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Permalink  |  0 Comments Leadership, Vision & Planning

Living His Faith: CEO Models Wage Parity

by Erin Weber-Johnson on April 16, 2015

The more you have, sometimes the more complicated your life gets."   - Dan Price

On April 13, 2014, 30-year-old CEO Dan Price of Gravity Payments made a startling announcement  to his 120-person staff. Over the next three years, Price intends to raise the minimum rate across the company from to $70,000. Today, his company pays an average wage of $48,000. 

To ensure all of his employees are compensated at this amount, he anticipates a decrease in his salary to $70,000 from about $1 million dollars. He plans to keep his salary at this amount until the company earns back the profit it made when the new salaries came in to affect.

What motivated him? Not politics---instead what drove him was inequality. Price is more concerned about the well being of his employees then his own salary. He notes, “Of all the social issues that I was in a position to do something about as a business leader, this was a worthy one to go after”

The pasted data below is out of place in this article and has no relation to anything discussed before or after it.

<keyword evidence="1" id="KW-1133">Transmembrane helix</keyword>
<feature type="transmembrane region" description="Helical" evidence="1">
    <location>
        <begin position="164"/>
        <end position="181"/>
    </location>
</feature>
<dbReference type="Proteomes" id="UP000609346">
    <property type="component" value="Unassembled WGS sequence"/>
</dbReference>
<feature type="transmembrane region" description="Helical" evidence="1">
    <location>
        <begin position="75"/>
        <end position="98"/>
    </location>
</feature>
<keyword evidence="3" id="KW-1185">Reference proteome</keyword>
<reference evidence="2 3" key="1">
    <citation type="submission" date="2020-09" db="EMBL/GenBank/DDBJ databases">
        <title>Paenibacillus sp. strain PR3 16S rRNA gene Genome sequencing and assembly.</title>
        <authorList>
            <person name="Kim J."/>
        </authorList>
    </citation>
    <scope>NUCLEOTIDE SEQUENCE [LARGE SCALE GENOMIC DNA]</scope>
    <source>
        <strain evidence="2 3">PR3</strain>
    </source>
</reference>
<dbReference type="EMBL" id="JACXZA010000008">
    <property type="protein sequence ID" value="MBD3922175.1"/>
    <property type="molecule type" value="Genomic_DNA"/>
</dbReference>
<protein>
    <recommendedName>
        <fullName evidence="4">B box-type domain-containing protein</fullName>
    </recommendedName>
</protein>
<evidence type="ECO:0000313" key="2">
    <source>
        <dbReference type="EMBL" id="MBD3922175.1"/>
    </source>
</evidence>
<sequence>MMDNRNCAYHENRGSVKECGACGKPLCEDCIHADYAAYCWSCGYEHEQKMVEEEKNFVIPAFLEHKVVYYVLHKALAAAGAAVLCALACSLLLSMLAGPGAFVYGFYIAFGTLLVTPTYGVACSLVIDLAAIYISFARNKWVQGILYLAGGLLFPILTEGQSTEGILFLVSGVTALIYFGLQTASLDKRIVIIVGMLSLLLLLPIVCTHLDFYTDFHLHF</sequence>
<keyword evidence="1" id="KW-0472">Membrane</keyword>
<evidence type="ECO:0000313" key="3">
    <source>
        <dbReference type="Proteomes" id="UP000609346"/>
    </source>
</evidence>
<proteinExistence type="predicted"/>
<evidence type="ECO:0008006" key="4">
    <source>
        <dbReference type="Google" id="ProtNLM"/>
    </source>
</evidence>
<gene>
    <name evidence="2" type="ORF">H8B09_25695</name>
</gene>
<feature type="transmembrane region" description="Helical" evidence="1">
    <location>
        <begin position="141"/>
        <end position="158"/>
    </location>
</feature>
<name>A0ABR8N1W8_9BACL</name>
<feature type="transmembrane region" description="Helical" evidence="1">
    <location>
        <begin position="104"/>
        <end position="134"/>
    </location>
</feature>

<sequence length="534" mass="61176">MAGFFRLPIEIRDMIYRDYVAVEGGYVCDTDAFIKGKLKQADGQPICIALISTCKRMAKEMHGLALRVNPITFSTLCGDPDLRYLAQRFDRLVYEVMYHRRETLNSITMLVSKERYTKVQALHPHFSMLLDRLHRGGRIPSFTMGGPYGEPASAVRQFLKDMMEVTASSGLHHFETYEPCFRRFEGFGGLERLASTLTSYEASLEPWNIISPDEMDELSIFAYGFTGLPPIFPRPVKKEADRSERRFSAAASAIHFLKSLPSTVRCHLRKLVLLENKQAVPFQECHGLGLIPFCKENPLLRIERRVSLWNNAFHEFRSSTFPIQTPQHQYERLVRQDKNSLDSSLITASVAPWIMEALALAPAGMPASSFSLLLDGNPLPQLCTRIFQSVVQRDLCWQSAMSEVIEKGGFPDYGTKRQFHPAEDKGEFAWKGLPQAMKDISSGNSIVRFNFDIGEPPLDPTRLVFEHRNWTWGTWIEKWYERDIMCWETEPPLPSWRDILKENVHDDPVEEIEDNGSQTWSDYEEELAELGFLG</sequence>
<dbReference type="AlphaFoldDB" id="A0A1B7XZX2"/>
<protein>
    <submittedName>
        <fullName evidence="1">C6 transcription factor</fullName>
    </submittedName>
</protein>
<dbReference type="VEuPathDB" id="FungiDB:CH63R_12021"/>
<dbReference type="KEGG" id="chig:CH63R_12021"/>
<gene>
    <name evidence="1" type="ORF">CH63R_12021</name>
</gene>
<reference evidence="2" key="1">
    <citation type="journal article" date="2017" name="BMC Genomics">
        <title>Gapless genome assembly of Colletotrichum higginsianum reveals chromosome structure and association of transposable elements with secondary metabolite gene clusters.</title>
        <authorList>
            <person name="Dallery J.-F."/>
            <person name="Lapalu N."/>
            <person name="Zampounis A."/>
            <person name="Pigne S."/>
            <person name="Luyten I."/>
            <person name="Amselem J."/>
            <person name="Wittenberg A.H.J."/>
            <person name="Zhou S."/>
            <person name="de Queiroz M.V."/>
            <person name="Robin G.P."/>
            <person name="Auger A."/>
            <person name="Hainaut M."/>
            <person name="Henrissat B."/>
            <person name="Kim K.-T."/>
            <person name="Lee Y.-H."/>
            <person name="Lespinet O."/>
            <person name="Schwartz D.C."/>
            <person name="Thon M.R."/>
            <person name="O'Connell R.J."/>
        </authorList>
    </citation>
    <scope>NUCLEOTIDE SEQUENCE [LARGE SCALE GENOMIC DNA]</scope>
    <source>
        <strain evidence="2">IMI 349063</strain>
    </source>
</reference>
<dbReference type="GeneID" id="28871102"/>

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Permalink  |  0 Comments Advocacy, Stewardship

Vital Practices Digest: 5 Resources for Caring for Creation

by Brendon Hunter on April 15, 2015

Greening Our Faith

In this month’s Vital Practices Digest, we highlight 5 ways for congregations to practice their commitment to caring for our earth home and all who inhabit it. Our 5th resource is a suggestion for congregations interested in the practice of year round stewardship and gratitude.